Seminar looks at skin cancer awareness

Published 5:00 am Monday, August 3, 2009

Summer is traditionally a time of beaches and barbecues,spending time in the sun and building a golden tan.

The Junior Auxiliary of Brookhaven wants men, women and childrenof all ages to remember sun safety, however, and are holding a skincancer awareness seminar Monday night at 6 p.m. at the BrookhavenRecreation Department to spread the word.

Junior Auxiliary member Lori Carter said the idea stemmed fromher own experience with skin cancer when she was only 25 yearsold.

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“If I had known as a teenager that tanning beds were as harmfulas the sun, I wouldn’t have tanned as much as I did,” she said.”It’s important to teach teenagers of all ages the preventativemeasures, and that it’s okay to be in the sun, but usesunscreen.”

For that reason, Carter and the other first-year JA membersworked to put the clinic together with Dr. Michael Peavey of theBrookhaven Surgery Clinic and Dr. Burnett Hanson of the MississippiCancer Institute as featured speakers.

“All ages, all skin types, anybody with skin needs to be thereto learn,” Carter said. “Times have changed now that there’s somuch research that shows that the days of being in the sun withoutprotection are over.”

Carter said statistics show skin cancer jumps by 75 percent inpeople who start using the tanning bed before age 30, and that aperson’s risk for melanoma doubles if he or she has had five ormore sunburns in his or her life.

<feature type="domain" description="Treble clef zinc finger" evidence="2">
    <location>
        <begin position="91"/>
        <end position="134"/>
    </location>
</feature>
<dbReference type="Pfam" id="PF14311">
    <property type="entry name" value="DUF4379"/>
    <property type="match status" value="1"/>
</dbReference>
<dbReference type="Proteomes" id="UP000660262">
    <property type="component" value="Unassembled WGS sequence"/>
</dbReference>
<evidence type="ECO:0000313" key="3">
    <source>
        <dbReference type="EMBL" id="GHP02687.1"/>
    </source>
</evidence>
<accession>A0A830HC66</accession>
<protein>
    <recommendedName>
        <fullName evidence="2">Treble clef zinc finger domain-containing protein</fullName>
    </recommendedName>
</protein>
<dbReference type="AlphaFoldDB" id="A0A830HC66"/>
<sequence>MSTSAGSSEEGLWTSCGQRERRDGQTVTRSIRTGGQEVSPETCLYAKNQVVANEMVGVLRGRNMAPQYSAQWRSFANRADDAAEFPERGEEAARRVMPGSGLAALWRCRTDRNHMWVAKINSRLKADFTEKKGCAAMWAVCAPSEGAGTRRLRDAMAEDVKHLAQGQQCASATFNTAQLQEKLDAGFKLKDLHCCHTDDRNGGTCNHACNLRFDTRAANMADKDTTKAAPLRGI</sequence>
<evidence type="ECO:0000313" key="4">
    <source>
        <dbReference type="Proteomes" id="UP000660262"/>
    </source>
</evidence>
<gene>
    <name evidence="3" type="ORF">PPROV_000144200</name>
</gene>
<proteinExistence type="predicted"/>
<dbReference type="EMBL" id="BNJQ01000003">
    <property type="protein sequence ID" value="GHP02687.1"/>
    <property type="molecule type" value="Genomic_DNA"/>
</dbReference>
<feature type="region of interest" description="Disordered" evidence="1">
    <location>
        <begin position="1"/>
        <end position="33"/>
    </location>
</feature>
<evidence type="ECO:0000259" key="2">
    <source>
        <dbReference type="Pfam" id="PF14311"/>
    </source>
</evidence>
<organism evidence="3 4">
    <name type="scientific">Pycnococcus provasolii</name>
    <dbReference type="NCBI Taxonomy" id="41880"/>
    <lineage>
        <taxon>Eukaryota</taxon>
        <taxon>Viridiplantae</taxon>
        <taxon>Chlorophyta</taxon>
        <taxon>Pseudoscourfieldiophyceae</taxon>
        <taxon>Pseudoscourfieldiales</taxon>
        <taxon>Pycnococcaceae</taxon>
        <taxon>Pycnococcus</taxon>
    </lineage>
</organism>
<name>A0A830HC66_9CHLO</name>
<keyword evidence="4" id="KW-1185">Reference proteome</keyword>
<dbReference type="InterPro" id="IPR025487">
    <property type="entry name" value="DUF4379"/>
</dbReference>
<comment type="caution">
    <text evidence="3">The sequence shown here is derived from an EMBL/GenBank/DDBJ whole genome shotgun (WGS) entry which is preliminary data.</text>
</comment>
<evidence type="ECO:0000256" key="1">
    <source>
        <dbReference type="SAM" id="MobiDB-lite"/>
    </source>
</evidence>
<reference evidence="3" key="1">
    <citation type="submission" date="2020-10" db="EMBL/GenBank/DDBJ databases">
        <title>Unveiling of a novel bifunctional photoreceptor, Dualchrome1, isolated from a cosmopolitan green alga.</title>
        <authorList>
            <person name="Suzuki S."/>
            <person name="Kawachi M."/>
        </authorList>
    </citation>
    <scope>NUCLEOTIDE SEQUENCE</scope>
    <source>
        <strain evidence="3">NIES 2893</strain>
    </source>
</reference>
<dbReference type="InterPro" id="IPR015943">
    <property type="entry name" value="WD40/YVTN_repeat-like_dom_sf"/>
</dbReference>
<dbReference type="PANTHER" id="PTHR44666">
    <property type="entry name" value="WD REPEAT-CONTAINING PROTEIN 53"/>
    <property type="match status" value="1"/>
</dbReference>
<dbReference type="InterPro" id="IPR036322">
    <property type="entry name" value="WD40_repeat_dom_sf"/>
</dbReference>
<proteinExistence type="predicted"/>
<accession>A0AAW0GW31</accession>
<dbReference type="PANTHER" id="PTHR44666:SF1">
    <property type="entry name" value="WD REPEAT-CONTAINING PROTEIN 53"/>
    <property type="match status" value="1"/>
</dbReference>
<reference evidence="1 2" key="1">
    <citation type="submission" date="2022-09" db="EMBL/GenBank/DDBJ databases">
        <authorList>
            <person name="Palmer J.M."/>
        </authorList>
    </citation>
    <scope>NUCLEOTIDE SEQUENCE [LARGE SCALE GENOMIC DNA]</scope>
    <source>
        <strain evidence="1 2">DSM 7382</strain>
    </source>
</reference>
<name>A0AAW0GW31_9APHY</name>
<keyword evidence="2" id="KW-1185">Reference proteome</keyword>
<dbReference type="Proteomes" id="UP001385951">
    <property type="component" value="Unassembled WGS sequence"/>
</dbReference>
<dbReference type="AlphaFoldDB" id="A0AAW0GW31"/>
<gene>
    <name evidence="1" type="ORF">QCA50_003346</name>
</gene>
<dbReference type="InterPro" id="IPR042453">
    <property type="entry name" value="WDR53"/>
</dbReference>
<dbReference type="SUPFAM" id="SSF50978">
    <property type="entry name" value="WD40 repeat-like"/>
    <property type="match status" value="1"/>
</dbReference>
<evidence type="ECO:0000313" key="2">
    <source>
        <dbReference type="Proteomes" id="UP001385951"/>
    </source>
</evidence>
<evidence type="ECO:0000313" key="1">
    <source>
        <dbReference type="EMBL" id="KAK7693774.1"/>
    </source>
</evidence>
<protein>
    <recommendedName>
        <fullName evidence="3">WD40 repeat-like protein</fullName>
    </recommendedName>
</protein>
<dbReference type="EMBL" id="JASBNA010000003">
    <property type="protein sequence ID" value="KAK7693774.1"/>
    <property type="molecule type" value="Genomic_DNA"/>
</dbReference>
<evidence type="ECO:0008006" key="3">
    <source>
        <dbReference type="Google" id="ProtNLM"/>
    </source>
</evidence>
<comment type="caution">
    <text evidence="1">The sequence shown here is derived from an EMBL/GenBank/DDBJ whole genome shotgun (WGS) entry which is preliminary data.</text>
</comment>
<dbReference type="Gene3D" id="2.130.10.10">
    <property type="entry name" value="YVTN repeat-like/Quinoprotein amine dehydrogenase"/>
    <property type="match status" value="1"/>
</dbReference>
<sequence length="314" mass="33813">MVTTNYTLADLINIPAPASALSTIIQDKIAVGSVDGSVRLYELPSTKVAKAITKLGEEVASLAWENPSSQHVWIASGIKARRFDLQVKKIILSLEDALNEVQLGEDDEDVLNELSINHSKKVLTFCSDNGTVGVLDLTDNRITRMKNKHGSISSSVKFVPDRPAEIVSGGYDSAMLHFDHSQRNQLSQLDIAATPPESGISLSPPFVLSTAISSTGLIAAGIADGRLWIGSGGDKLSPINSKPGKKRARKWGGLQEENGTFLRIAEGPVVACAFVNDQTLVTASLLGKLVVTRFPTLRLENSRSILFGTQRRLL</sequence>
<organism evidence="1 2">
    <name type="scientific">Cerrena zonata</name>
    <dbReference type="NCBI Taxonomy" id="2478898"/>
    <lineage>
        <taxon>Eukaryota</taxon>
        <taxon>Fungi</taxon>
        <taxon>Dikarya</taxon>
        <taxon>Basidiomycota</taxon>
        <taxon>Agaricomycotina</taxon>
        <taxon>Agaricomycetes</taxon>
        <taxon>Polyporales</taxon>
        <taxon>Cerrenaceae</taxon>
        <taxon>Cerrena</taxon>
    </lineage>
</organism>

“It’s the most common form of cancer. There are more than 1million cases of skin cancer diagnosed annually,” Carter said,adding that the majority of people diagnosed with melanoma arewhite men over the age of 50 who may not be thinking about theamount of ultraviolet rays that they’ve built up over theyears.

From 6 to 6:30 p.m. a booth will be set up where the doctorswill answer questions from the public, Carter said. She encouragedanyone who has a suspect spot on their skin to attend even just forthat.

“Just go and get it looked at. If it’s something that doesn’tseem right, it needs to be looked at,” she said. “It’s 10 minutesof your time to see if it’s something to be dismissed or if it’ssomething you need to look into.”

The seminar itself will begin at 6:30, and doctors will discussthe warning signs of skin cancer and ways to prevent it. Cartersaid the seminar is not just geared toward the traditionalstereotype of people who are at a high risk for skin cancer.

“Research shows you can have it at any age,” she said. “Eveninfants and toddlers can have it.”